Runner's high

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Runners can experience a euphoric state often called a "runner's high".

The runner's high is a transient state of euphoria coupled with lessened feelings of anxiety and a higher pain threshold, which can come either from continuous moderate physical exertion over time or from short bursts of high-intensity exercise. The exact prevalence is unknown, but it seems to be a relatively rare phenomenon that not every athlete experiences.[1] The name comes from distance running, and it is alternatively called "rower's high" in rowing.[2][3][4][5]

Mechanism of action[edit]

Current medical reviews indicate that several endogenous euphoriants are responsible for producing exercise-related pleasurable feelings, specifically phenethylamine (an endogenous psychostimulant), β-endorphin (an endogenous opioid), and anandamide (an endogenous cannabinoid).[6][7][8][9][10] However, more recent studies suggest that endorphins have a limited role in the feelings of euphoria specifically related to the runner's high due to their inability to cross the blood-brain barrier, placing more importance in the endocannabinoids instead, which can cross this barrier.[1][4][11][12]


  1. ^ a b Nogrady, Bianca (8 April 2023). "Chasing the runner's high: the elusive buzz scientists are still figuring out". The Guardian. Retrieved 12 April 2024.
  2. ^ Cunha GS, Ribeiro JL, Oliveira AR (June 2008). "[Levels of beta-endorphin in response to exercise and overtraining]". Arq Bras Endocrinol Metabol (in Portuguese). 52 (4): 589–598. doi:10.1590/S0004-27302008000400004. hdl:10183/40053. PMID 18604371.
  3. ^ Boecker H, Sprenger T, Spilker ME, Henriksen G, Koppenhoefer M, Wagner KJ, Valet M, Berthele A, Tolle TR (2008). "The runner's high: opioidergic mechanisms in the human brain". Cereb. Cortex. 18 (11): 2523–2531. doi:10.1093/cercor/bhn013. PMID 18296435. The runner's high describes an euphoric state resulting from long-distance running.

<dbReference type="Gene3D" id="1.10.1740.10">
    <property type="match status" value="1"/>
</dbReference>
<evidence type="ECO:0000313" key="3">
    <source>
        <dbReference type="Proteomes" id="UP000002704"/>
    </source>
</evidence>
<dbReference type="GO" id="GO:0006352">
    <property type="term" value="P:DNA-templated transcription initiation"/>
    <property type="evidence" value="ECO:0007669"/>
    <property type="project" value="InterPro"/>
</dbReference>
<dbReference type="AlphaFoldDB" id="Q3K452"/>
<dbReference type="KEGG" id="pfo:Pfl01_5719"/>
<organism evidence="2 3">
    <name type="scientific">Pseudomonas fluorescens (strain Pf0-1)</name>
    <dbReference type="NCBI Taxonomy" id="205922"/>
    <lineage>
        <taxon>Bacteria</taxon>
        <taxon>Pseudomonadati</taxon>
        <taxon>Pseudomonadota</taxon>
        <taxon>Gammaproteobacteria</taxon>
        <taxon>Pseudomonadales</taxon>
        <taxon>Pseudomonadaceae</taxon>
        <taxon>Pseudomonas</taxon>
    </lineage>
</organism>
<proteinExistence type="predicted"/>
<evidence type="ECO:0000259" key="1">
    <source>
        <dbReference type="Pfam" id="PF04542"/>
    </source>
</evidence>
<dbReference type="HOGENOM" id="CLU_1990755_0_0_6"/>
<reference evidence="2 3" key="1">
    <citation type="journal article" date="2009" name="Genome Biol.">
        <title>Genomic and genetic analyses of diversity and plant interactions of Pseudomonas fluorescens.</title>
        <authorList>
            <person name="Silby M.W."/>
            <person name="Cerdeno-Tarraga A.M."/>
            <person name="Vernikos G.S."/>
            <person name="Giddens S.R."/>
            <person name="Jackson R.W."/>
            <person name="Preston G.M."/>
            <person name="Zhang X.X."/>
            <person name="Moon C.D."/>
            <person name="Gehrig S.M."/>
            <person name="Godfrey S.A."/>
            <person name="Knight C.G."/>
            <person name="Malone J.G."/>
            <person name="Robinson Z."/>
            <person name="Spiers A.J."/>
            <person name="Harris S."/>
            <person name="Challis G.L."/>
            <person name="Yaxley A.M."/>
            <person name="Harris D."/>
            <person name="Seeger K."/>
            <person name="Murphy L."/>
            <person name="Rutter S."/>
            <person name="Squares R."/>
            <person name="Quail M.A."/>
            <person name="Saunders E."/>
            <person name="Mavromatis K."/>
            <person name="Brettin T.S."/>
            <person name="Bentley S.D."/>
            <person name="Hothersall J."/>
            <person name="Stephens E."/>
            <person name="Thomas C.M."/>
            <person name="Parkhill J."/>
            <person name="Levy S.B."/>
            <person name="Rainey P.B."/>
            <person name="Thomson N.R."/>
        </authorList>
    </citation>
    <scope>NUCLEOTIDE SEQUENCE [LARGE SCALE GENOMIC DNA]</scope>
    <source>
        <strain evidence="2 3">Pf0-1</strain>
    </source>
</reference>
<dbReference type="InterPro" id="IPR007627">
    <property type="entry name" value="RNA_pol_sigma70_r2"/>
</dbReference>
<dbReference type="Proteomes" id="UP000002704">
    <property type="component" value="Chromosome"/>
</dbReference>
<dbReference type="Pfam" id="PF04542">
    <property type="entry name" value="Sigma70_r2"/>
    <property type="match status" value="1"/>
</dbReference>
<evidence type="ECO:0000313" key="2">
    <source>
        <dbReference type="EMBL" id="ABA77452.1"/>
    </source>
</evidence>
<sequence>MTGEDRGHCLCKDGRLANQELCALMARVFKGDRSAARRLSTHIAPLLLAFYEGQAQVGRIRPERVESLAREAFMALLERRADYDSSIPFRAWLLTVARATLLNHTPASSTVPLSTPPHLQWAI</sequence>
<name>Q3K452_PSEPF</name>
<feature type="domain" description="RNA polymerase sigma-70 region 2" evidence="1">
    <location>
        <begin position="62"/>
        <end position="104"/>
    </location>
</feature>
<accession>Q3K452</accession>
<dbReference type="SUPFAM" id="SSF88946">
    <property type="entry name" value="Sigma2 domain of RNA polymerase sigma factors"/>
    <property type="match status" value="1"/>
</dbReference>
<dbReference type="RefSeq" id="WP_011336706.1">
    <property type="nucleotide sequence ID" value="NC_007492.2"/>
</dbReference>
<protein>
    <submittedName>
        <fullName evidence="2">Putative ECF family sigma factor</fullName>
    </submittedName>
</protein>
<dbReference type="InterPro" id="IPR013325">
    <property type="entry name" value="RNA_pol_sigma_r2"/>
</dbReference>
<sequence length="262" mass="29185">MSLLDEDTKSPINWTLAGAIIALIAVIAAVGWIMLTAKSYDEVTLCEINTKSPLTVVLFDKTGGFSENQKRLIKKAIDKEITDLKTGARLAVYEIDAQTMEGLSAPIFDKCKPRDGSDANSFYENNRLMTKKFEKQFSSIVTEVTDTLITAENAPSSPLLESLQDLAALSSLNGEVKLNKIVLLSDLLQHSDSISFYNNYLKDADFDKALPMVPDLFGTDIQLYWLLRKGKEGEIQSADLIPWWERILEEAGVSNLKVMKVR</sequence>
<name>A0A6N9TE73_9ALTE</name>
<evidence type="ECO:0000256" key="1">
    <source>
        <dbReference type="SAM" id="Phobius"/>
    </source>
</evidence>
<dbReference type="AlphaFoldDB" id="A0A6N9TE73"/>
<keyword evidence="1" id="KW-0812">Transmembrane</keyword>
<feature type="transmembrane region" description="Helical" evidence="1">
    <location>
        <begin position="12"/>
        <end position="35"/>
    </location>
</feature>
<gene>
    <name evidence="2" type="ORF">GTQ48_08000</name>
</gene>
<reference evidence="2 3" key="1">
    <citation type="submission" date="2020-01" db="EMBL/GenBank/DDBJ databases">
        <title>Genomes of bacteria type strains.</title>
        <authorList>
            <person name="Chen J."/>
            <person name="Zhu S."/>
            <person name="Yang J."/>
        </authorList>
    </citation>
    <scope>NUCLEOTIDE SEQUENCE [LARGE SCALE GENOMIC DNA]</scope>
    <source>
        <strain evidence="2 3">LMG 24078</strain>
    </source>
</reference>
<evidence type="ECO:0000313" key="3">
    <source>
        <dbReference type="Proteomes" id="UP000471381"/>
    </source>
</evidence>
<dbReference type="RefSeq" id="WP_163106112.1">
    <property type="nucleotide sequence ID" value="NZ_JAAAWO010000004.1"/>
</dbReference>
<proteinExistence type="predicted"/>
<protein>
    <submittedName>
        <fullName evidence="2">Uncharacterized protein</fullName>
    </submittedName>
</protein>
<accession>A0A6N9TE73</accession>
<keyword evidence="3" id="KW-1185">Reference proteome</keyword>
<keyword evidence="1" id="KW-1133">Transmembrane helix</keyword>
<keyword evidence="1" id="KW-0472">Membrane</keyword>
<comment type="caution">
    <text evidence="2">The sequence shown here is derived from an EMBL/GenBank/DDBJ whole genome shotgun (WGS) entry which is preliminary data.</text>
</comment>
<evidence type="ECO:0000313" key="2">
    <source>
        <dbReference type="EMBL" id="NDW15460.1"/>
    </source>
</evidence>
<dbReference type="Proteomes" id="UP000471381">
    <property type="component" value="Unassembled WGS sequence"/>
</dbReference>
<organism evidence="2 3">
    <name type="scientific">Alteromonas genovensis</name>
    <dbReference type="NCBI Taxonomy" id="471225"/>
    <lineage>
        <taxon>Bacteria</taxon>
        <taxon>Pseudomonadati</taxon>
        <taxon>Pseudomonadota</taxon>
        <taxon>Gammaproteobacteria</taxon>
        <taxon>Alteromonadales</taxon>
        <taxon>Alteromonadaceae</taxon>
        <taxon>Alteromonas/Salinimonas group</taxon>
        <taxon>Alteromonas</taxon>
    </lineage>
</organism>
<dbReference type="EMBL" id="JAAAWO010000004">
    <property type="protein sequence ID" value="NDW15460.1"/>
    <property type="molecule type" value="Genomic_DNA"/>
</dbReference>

4. ^ a b Raichlen DA, Foster AD, Gerdeman GL, Seillier A, Giuffrida A (2012). "Wired to run: exercise-induced endocannabinoid signaling in humans and cursorial mammals with implications for the 'runner's high'". J. Exp. Biol. 215 (Pt 8): 1331–1336. doi:10.1242/jeb.063677. PMID 22442371. S2CID 5129200.
  5. ^ Cohen EE, Ejsmond-Frey R, Knight N, Dunbar RI (2010). "Rowers' high: behavioural synchrony is correlated with elevated pain thresholds". Biol. Lett. 6 (1): 106–108. doi:10.1098/rsbl.2009.0670. PMC 2817271. PMID 19755532.
  6. ^ Szabo A, Billett E, Turner J (2001). "Phenylethylamine, a possible link to the antidepressant effects of exercise?". Br J Sports Med. 35 (5): 342–343. doi:10.1136/bjsm.35.5.342. PMC 1724404. PMID 11579070.
  7. ^ Lindemann L, Hoener MC (2005). "A renaissance in trace amines inspired by a novel GPCR family". Trends Pharmacol. Sci. 26 (5): 274–281. doi:10.1016/ PMID 15860375.
  8. ^ Berry MD (2007). "The potential of trace amines and their receptors for treating neurological and psychiatric diseases". Rev Recent Clin Trials. 2 (1): 3–19. CiteSeerX doi:10.2174/157488707779318107. PMID 18473983.
  9. ^ Dinas PC, Koutedakis Y, Flouris AD (2011). "Effects of exercise and physical activity on depression". Ir J Med Sci. 180 (2): 319–325. doi:10.1007/s11845-010-0633-9. PMID 21076975. S2CID 40951545.
  10. ^ Tantimonaco M, Ceci R, Sabatini S, Catani MV, Rossi A, Gasperi V, Maccarrone M (2014). "Physical activity and the endocannabinoid system: an overview". Cell. Mol. Life Sci. 71 (14): 2681–2698. doi:10.1007/s00018-014-1575-6. PMID 24526057. S2CID 14531019.
  11. ^ Fuss, Johannes; Steinle, Jörg; Bindila, Laura; Auer, Matthias K.; Kirchherr, Hartmut; Lutz, Beat; Gass, Peter (20 October 2015). "A runner's high depends on cannabinoid receptors in mice". Proceedings of the National Academy of Sciences. 112 (42): 13105–13108. doi:10.1073/pnas.1514996112. PMC 4620874. Retrieved 12 April 2024.
  12. ^ Desai, Shreya; Borg, Breanna; Cuttler, Carrie; Crombie, Kevin M.; Rabinak, Christine A.; Hill, Matthew N.; Marusak, Hilary A. (1 August 2022). "A Systematic Review and Meta-Analysis on the Effects of Exercise on the Endocannabinoid System". Cannabis and Cannabinoid Research. 7 (4): 388–408. doi:10.1089/can.2021.0113. ISSN 2578-5125. PMC 9418357.